AIDSFree adapted the successful proactive mother-baby pair- follow-up approach implemented in Eswatini to identify, map, and link pregnant women and mother-baby pairs to care at health facilities in two counties in Kenya. Through the Tembelea program, AIDSFree trained community health volunteers (CHVs) to visit households in their community and map all pregnant women and postnatal mothers with infants under two years for antenatal care and skilled delivery services for postnatal care, and immunization/early infant diagnosis services. Early identification of pregnant women and establishment of a structured, continuous follow-up process for their children is key to ensuring access to all the necessary services for the mother-baby pair.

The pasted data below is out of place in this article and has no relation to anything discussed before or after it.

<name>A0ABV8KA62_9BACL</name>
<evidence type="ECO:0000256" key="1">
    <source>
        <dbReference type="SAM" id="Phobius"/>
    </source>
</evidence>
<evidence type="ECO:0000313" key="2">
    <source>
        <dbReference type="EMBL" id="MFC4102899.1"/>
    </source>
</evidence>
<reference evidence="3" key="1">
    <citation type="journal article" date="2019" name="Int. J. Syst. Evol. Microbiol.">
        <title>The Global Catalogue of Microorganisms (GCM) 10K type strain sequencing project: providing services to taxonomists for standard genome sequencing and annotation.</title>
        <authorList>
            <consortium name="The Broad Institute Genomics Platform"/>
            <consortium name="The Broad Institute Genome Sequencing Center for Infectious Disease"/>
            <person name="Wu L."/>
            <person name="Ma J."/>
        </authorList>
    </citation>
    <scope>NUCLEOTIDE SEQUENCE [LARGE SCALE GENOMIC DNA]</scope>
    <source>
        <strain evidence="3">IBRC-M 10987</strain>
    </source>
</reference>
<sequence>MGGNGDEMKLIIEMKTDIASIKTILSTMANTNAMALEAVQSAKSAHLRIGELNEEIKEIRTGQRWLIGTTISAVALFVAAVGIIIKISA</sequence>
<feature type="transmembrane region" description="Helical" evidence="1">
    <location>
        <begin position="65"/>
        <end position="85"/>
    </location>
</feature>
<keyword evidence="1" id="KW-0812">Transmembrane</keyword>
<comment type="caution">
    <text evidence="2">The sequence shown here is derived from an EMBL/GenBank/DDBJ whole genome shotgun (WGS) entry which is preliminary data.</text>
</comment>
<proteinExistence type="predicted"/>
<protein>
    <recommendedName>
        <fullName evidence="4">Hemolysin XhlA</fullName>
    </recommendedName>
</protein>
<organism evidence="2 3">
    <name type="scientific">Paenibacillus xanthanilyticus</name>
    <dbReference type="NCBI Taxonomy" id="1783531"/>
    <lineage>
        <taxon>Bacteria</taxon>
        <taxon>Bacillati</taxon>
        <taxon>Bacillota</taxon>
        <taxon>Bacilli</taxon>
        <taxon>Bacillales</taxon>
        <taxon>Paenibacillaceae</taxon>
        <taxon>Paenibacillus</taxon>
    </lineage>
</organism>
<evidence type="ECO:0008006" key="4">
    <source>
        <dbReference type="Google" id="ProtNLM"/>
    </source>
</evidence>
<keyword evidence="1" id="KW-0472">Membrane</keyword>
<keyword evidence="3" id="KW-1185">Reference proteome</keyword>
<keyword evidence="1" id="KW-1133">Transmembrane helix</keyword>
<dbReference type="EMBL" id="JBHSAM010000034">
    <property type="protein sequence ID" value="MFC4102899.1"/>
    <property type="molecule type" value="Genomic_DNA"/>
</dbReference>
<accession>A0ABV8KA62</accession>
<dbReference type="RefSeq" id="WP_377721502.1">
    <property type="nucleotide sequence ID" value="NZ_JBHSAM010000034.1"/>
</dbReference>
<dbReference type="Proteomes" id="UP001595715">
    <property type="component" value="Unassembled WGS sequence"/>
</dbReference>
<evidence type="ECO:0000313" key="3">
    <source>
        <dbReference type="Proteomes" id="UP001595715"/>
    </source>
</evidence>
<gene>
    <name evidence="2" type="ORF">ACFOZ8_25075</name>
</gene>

Results from this short-term implementation were promising. Recommendations for scale-up include continuing to support existing CHVs in conducting proactive follow-up of mother-baby pairs and identifying new and defaulted clients. The Ministry of Health and HIV/MNCH partners should be encouraged to prioritize supportive supervision and facility-CHV coordination meetings as keys to successful community-facility linkages and client referral. Additional facility-level support, including HIV testing for infants at immunization visits, is also recommended to ensure appropriate services are provided at all entry points.
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